Well, it’s been bit of a break between entries, but I am happy to report the first session of Star Trek campaign was a success.
This means a couple of things. Firstly, with great games come great responsibility – I now need to do it again and again! So I’m now pouring through old sci-fi favourites, watching old Trek episodes, and generally muttering strange things like ‘yes... this would be the perfect thing to give my friends PTSD.’ But there are worse problems for a writer and GM to have.
But what it means, most importantly to the dozen or so folks actually interested in this, is that I can finally talk about the process of writing, and discuss the actual plot – and how it ended up being executed, without spoiling anything for my crew.
Space... the final... something
One of the things I love about The Original Series of Star Trek was just how lyrical a lot of the episode names were. They’re all so evocative, from Balance of Terror all the way to For the World is Hollow and I Have Touched the Sky; a lot of Next Gen went for simpler names, and it wasn’t until DS9 that episode names started getting flowery again. I’ve always preferred that approach, so one of the first things I thought of my first session was the name.
Beyond the Farthest Star.
To my mind, it pretty much does what it says on the tin; it suggests a narrative, but is broad enough to mean anything, but is also somewhat grandiose. And it sounds like it could have been an actual episode. It also pretty much encapsulates the sense of exploration and wonder which embodies Trek at its best, and so by choosing such a name before writing the session, I had a good blueprint to stick to. A guiding star of my own, if you will.
It’s not a trick that would work for every writer, but it worked for me.
There are some interesting challenges when you’re writing for a truly open and interactive setting. Even in the most open of open world computer games, there’s still usually an end-point in mind, even if there are lots of branching options that can impact how that ending is reached – and who might be alive (I’m looking at you, Mass Effect 2!). In a good roleplaying game, you still need a good, robust plot, with enough of a hook that’ll make every player want to get involved; but you also need something that is, in a lot of ways, only half written. You need to rely on your players to write the final act, otherwise you’re really just rail-roading your players through something they have no real control over.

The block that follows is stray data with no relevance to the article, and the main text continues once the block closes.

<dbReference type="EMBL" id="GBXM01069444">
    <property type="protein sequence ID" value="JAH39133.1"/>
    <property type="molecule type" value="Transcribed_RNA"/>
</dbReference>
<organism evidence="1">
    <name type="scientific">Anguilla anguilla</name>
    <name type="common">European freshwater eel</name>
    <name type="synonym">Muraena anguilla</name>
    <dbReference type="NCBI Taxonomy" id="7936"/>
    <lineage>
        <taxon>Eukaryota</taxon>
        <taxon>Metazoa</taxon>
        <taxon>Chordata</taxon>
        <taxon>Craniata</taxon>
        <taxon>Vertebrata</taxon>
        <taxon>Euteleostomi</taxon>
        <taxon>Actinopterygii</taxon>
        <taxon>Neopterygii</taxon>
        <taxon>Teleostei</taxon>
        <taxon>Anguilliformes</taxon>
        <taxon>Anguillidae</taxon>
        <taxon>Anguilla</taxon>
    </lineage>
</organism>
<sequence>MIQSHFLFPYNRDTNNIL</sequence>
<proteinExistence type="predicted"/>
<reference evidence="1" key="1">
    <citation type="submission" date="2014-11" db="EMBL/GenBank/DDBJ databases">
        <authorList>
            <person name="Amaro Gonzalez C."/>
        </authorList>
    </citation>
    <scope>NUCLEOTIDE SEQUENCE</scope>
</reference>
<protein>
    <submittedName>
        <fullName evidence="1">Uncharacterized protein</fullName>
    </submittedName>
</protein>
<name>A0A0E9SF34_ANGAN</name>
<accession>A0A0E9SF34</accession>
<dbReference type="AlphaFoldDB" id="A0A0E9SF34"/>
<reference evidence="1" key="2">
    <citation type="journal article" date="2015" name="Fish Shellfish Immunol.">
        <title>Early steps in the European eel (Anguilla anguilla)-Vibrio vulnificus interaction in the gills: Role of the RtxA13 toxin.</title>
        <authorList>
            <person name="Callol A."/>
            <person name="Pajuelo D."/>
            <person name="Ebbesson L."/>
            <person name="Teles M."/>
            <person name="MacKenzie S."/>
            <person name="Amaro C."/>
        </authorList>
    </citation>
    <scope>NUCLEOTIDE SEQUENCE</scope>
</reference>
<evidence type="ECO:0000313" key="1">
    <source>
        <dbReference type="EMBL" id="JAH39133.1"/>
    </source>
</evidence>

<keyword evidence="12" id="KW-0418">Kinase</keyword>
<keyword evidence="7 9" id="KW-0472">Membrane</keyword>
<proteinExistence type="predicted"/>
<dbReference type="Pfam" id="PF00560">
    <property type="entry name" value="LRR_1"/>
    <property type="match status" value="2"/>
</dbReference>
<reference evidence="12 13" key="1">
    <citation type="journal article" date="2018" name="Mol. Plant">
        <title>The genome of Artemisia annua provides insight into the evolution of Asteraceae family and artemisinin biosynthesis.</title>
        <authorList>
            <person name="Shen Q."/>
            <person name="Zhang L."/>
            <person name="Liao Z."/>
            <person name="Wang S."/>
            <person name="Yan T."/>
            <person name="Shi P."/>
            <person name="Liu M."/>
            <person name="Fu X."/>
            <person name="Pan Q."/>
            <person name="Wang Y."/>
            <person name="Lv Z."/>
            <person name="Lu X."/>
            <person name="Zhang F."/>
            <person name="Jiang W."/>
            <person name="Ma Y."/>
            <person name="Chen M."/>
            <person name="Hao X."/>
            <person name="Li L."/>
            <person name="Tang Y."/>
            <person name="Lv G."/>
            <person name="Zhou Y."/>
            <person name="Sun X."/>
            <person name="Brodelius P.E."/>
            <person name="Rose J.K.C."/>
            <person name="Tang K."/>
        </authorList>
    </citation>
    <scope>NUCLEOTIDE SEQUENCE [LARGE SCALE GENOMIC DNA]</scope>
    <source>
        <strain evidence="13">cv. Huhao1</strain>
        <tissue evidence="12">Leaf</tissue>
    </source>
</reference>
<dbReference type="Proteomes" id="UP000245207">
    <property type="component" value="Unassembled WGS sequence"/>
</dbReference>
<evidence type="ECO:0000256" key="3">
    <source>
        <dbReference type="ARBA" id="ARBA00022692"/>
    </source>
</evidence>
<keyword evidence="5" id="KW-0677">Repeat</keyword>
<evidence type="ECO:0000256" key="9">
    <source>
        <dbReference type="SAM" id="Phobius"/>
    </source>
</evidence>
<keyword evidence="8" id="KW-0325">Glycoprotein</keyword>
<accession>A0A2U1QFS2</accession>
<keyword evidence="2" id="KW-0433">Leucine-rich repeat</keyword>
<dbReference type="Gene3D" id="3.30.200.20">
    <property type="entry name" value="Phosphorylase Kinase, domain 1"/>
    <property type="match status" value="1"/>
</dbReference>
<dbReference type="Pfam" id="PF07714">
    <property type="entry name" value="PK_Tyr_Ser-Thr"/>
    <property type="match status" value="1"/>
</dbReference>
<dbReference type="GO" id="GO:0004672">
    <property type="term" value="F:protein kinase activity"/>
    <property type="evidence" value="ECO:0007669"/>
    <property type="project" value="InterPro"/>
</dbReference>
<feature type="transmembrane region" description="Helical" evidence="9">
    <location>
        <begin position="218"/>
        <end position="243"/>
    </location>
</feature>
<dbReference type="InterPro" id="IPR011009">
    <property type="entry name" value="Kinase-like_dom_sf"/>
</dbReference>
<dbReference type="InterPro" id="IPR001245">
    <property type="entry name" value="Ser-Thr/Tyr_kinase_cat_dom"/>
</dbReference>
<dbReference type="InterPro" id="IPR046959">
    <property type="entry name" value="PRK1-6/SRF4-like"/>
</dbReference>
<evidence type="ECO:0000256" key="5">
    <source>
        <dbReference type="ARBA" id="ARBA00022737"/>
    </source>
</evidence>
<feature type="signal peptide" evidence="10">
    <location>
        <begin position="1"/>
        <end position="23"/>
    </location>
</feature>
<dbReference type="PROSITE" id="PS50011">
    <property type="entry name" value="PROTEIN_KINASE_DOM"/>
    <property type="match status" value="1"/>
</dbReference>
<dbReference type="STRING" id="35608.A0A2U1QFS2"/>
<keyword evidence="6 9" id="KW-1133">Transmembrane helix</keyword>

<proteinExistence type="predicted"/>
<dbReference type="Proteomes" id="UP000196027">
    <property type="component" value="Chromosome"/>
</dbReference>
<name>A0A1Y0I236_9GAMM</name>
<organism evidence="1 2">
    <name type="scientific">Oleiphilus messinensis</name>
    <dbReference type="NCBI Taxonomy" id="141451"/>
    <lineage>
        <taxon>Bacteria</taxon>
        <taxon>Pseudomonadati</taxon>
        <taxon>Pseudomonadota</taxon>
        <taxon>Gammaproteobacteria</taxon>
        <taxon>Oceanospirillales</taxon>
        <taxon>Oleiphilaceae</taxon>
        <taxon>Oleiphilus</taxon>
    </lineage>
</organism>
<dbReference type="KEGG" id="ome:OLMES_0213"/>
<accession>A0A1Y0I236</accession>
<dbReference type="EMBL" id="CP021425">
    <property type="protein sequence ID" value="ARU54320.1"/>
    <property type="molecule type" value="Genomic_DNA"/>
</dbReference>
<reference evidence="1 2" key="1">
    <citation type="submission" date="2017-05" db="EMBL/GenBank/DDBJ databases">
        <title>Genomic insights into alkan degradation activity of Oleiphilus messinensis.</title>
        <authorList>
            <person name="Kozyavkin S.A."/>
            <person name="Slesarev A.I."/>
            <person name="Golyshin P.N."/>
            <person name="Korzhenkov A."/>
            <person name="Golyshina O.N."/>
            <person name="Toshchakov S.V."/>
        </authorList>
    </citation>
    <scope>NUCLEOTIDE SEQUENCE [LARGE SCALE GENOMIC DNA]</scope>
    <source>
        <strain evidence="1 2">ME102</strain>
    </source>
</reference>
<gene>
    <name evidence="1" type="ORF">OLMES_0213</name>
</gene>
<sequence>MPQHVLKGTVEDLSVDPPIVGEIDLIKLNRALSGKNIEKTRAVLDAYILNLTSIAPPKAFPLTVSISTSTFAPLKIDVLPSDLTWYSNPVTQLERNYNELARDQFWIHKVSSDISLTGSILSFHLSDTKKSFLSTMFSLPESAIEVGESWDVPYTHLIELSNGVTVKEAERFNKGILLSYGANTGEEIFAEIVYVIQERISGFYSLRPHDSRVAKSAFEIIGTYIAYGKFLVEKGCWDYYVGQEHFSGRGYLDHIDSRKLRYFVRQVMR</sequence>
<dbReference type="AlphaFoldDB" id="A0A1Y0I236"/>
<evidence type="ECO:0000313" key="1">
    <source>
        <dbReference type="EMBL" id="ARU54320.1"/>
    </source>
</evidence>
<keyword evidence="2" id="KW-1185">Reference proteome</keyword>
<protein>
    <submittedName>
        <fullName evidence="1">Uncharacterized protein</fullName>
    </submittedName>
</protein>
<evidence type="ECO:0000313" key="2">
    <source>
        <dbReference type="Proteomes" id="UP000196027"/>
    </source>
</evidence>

Thankfully, a Trek game has hooks a-plenty, and the most basic of them is the fact that someone above the players in the chain of command can tell them to go and do something.
So, to recap, the ship in my campaign is called the USS Ballista. She’s a small escort, a Saber class, with a small crew, and her main duty is patrolling the Cardassian border. At the beginning of the first session, which is the ship’s first voyage after being released from Starfleet R&D (and the players have no idea what she was doing there – hello session four or five!), I’d decided to have some players already onboard, and the Captain and a few other officers coming on board for the first time.
Getting characters to meet for the first time is a great trick in any game. It’s pretty standard in video games, too, because then you have an excuse for these characters to tell their story, or make an interesting first impression.
So, the Captain comes on board, with the new Counselor and Helm officer. The Captain calls his new command crew to a briefing, and starts to lay down how he’s going to run the ship; and the Engineer, best described as an eager over-achiever that would make Geordi la Forge look lazy, pretty much talks everyone’s head off. The Counselor gets an idea of what people are thinking on the ship (she got a special cheat-sheet that listed all the players and major NPCs, and what they might be thinking about), and is a little overwhelmed, and the new Tactical officer – an ex-Andorian black-ops specialist, is generally staying quiet and eyeing everyone up.
Importantly, though, at this point, there’s no real plot, but thanks to the setting, heaps of structure. The Captain calls a meeting, so everyone has to come. Everyone in the game has watched Trek, so they know what these meetings should look like, and how to respond when they’re asked if their department is in order. The players have time to explore their characters, every other character, and how they’re going to fit in within the larger crew dynamic.
Of course, some plot is necessary eventually...